Because of these principles, Paul speaks to his readership (even in dodgy Corinth) as if they are all sanctified and acceptable in Christ. Faithful elders will " watch for your souls" (Heb. 13:17); not for your physical life, but they will look carefully at the spiritual man within the people who comprise their flock. Because of the fact that " our earthly house of this tabernacle" will soon be " dissolved" , whilst our spiritual house or " man" will last eternally, Paul concluded: " Henceforth know we no man after the flesh" (2 Cor. 5:1,16). All he saw was the spiritual man within a person.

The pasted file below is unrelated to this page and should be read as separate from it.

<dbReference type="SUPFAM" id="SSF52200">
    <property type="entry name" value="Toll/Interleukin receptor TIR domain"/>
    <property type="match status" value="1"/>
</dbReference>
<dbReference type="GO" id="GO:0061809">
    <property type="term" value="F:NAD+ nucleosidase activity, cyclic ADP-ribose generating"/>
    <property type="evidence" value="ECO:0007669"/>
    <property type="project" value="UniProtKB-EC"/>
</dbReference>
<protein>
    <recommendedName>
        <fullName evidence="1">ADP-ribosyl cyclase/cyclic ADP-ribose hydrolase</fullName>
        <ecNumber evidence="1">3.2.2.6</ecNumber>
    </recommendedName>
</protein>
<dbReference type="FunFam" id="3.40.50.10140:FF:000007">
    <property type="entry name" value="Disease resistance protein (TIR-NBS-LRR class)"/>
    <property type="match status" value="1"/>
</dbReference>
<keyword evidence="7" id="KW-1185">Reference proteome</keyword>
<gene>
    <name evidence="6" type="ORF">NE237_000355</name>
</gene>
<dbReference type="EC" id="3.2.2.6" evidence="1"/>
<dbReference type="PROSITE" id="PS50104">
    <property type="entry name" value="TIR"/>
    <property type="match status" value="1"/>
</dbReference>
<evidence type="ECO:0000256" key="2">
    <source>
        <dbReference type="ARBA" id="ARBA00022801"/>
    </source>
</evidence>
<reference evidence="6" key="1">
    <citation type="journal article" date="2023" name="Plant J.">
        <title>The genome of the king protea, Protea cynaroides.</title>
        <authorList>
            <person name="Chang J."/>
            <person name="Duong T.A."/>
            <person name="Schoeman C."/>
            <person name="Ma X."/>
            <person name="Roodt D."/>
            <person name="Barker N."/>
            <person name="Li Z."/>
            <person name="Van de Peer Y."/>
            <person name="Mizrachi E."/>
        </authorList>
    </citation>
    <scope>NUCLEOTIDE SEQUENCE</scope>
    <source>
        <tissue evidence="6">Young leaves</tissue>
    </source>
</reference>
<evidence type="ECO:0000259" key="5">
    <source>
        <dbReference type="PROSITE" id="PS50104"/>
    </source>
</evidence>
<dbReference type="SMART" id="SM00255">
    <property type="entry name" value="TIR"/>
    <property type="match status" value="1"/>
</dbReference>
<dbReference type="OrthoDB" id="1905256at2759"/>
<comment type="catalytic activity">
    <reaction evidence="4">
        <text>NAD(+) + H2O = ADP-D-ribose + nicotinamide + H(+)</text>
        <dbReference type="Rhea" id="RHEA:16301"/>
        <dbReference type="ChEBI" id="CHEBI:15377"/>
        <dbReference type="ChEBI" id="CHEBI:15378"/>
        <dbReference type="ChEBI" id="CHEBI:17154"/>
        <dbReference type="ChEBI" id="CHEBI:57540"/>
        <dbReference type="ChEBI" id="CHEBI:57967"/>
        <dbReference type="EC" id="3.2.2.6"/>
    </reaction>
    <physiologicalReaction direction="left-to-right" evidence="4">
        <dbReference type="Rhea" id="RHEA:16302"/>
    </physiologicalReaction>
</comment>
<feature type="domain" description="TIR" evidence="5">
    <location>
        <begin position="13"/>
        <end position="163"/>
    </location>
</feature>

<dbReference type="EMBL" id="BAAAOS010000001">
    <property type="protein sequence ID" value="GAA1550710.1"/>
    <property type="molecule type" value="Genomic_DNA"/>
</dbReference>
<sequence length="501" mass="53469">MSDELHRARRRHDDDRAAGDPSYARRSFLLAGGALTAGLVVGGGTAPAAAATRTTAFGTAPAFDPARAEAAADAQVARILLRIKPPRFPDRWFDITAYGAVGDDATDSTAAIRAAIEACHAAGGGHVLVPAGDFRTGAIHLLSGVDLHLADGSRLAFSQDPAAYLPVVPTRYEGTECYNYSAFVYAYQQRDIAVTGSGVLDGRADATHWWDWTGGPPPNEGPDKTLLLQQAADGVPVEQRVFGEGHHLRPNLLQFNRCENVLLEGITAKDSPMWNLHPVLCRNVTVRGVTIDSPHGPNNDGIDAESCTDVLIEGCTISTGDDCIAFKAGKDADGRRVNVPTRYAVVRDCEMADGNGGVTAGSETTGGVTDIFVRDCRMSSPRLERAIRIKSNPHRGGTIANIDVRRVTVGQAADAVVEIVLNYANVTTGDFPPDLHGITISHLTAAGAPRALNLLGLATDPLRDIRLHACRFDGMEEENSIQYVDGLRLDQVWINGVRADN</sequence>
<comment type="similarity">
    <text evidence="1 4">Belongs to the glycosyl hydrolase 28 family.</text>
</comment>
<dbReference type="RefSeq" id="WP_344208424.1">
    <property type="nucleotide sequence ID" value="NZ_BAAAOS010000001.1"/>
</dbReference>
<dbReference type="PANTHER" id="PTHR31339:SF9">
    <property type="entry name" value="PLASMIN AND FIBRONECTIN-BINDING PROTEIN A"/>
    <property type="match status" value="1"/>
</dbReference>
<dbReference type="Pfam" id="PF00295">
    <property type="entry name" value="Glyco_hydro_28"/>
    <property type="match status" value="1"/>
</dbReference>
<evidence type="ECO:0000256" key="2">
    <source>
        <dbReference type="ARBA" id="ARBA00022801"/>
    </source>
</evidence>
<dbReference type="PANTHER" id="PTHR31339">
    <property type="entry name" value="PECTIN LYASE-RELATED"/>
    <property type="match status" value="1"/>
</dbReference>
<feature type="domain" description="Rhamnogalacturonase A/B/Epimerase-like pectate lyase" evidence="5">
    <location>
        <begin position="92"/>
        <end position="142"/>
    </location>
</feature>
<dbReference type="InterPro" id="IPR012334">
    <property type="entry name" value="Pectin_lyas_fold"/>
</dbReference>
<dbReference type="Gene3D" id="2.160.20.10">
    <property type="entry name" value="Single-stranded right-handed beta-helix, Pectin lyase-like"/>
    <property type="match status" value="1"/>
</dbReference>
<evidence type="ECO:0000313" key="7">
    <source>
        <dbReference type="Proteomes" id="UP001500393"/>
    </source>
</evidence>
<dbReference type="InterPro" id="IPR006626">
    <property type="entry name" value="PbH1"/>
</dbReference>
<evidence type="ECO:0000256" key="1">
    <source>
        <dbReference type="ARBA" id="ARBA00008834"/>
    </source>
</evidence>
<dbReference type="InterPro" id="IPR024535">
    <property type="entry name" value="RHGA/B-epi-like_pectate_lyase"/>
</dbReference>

He continues: " though we have known Christ after the flesh, henceforth know we Him no more" ; i.e. because Jesus has now been glorified, He no longer has a flesh man for us to know. God was manifested in the flesh of Christ, but now Christ is living " in the Spirit" , thus justifying God's righteousness (1 Tim. 3:16). He was " put to death in the flesh, but quickened by (on account of) the Spirit" , the Spirit-man within Him (1 Pet. 3:18). Thus Christ's sacrifice was acceptable by reason of his " eternal Spirit" (Heb. 9:14); his perfect spiritual character was what enabled his physical blood and death to win our salvation. His resurrection was due to his " spirit of holiness" (Rom. 1:4). We can only relate to Him now as a spiritual being. We can not now know Him after the flesh. Now his mortal flesh has been destroyed, He is " the Lord the Spirit" (2 Cor. 3:18 R.V.); He is called " the Spirit" in Revelation because the spiritual character He developed in his mortal life is now what He is. However, it must be stressed that this does not mean that Christ is without a body; a " Spirit" or spiritual man can only exist in a bodily form. His spiritual being is manifest and personified in the spiritual man within each of his brethren. Therefore we should only relate to them as Christ, as the spiritual man Christ Jesus which is within them.